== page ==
Janet Reno – Attorney General

          Janet Reno never abandoned her principles, in spite of criticism. “I am not fancy. I am what I appear to be,” she said. She inspires us to remain true to ourselves, to speak for ourselves and to protect those who need our strength.

JANET RENO FOR DRAFT BLOG 2          When Janet Reno attended Harvard Law School in the 1960’s women were not called on in class because their voices were not deemed strong enough to be heard, but by 1978 Janet Reno was finding her voice. Appointed state’s attorney for Dade County in Florida, the first woman in that position, she worked to protect children, contain drug dealers and rid government of corrupt judges and police officers. She was re-elected to office four times.

In 1993 President Clinton appointed her Attorney General of the United States. She was the first woman to hold that position and served longer than any other attorney general in the twentieth century. Her tenure was not free from controversy, but she stood strong. She won praise for convicting those responsible for the 1993 World Trade Center bombing, initiating a lawsuit against tobacco companies, taking Microsoft to court for antitrust violations, and capturing and convicting the Unabomber. She was criticized and sometimes reviled for the force used in the Ruby Ridge incident, the storming of the Branch Davidian compound, and the return of Elian Gonzales to his father in Cuba.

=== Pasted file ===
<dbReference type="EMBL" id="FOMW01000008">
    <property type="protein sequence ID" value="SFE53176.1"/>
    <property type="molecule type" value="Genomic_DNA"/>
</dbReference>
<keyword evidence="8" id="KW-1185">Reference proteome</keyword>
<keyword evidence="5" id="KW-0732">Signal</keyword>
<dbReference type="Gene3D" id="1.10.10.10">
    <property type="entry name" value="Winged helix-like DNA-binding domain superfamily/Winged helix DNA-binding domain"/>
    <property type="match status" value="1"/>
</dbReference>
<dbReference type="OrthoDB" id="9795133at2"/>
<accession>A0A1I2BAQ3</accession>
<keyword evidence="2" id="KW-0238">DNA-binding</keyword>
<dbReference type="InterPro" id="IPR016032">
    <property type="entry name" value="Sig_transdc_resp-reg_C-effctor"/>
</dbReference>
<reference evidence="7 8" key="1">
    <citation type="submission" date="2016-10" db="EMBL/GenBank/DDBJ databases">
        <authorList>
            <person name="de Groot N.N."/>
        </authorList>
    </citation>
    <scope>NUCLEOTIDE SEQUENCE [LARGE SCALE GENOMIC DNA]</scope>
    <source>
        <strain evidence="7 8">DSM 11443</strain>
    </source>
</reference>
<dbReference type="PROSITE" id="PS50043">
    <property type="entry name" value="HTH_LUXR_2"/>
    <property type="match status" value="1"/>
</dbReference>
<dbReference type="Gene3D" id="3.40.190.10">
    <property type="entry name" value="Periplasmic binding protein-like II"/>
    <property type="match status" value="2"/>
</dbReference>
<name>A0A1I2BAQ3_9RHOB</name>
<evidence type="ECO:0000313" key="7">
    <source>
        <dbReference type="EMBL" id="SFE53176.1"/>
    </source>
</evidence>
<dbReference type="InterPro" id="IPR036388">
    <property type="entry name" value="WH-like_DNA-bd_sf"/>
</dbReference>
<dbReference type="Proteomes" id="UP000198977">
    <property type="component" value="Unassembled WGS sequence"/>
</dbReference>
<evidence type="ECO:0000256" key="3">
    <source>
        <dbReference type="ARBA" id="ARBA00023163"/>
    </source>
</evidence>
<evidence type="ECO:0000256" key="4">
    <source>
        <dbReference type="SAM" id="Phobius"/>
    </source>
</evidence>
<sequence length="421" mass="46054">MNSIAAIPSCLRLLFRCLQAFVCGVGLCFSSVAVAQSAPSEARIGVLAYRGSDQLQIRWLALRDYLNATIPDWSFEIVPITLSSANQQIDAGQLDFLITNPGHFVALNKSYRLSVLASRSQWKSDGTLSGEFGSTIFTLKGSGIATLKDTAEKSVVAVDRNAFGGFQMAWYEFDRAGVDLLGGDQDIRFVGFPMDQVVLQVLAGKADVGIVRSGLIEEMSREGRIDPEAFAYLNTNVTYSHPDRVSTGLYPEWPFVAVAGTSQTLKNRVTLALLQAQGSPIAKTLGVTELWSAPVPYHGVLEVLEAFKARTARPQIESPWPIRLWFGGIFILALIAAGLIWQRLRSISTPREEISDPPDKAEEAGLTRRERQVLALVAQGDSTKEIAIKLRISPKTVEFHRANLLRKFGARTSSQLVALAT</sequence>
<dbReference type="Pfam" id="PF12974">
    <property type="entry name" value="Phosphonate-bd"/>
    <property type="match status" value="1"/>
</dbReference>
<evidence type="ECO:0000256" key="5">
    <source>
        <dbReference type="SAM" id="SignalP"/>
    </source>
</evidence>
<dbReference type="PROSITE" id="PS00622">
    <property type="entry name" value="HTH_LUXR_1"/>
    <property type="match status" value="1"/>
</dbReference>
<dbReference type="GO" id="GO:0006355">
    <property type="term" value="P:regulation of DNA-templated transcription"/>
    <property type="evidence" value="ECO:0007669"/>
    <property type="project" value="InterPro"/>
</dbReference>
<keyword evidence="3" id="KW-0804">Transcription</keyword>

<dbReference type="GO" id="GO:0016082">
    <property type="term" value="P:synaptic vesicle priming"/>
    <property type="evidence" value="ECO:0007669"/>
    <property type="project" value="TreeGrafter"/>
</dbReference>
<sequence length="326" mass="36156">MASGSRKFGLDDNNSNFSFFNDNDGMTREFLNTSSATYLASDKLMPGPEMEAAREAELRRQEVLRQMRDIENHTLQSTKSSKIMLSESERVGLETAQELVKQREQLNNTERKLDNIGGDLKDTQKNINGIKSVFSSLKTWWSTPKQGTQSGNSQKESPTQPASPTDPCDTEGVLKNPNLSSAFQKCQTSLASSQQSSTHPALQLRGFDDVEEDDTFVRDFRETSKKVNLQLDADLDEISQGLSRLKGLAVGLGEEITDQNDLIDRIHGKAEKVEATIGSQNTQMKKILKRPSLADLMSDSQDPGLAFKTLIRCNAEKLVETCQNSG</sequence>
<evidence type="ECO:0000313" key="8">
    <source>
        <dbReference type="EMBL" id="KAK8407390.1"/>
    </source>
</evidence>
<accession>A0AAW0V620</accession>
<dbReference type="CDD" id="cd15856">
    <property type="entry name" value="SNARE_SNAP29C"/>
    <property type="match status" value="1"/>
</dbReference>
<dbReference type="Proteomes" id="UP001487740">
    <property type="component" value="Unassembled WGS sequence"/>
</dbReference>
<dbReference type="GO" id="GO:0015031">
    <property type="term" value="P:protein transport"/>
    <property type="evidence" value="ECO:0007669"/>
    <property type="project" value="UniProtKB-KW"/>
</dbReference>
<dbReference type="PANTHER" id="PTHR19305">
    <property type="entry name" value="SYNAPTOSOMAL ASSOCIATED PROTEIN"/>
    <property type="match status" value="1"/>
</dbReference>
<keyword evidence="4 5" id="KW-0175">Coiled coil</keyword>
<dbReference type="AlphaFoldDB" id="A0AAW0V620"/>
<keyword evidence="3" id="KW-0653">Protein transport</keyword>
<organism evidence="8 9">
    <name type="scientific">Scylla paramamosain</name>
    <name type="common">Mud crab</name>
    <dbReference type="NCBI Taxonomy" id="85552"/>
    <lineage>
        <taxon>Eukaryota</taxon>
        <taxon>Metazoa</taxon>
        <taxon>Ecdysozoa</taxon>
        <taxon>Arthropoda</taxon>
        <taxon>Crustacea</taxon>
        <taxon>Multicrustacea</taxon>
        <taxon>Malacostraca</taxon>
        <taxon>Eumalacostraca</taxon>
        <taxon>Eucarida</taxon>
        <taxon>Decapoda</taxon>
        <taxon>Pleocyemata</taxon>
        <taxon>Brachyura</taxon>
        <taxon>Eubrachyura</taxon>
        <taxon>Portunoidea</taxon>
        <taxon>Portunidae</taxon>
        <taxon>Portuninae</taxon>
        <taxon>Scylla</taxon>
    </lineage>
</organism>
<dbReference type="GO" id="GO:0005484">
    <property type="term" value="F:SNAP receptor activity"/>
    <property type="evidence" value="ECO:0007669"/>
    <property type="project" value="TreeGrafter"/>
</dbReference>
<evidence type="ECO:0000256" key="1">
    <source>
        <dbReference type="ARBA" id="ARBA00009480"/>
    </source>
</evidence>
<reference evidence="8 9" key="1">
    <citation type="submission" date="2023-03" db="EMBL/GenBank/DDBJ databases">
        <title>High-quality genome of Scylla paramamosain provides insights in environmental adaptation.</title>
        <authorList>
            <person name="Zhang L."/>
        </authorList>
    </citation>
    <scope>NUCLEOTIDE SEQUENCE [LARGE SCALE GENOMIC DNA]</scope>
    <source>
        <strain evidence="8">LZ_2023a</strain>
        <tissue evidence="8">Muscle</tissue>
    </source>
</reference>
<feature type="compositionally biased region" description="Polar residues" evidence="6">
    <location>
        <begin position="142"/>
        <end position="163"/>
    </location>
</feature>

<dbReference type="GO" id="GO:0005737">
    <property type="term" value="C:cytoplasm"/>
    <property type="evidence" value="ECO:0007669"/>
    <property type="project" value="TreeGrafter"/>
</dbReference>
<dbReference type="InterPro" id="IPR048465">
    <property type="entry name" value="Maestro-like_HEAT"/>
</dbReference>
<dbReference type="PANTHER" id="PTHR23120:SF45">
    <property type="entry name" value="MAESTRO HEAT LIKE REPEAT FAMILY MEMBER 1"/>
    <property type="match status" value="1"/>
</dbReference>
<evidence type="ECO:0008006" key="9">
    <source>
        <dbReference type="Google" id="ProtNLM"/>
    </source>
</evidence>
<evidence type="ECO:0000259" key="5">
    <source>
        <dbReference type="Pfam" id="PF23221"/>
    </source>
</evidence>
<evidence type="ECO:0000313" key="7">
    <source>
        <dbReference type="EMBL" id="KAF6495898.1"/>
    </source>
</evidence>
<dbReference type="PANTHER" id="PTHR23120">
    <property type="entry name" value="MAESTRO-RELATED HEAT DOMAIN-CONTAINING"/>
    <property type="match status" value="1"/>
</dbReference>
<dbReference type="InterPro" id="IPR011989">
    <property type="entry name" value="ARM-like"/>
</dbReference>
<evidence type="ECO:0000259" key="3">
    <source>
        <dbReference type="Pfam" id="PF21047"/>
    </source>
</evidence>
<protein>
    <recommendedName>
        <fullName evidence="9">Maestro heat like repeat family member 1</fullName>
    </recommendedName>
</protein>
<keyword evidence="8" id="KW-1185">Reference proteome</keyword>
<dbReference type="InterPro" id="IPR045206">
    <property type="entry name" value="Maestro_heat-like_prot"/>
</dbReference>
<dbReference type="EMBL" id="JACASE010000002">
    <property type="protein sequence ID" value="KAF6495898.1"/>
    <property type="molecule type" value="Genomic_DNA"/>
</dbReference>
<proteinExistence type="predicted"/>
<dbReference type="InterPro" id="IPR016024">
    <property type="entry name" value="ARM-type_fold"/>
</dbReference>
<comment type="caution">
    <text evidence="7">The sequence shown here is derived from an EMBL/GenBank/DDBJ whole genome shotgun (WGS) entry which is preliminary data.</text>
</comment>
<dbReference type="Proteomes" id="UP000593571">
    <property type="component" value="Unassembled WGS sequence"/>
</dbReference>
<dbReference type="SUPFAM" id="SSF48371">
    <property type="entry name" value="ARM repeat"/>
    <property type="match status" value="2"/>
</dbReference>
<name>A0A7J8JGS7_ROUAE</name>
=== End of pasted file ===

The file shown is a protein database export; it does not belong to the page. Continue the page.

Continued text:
In spite of her tough demeanor, Janet Reno has a sense of humor. She appeared with Will Ferrell on Saturday Night Live in a sketch called “Janet Reno’s Dance Party” and voiced herself for an episode of The Simpsons. She speaks often, working to convince others of the connection between the quality of education and crime rates, and of the benefit of an improved juvenile court system that reaches troubled children before they become adults.


For online biographies of Janet Reno, see:


Janet Reno: Doing the Right Thing by Paul Anderson


When Janet Reno was at Harvard Law School, one of the professors did set aside a “Ladies’ Day” so that the 16 women in the class of 500 could ask questions. Were you ever in a situation where you felt you could not speak because you were a woman?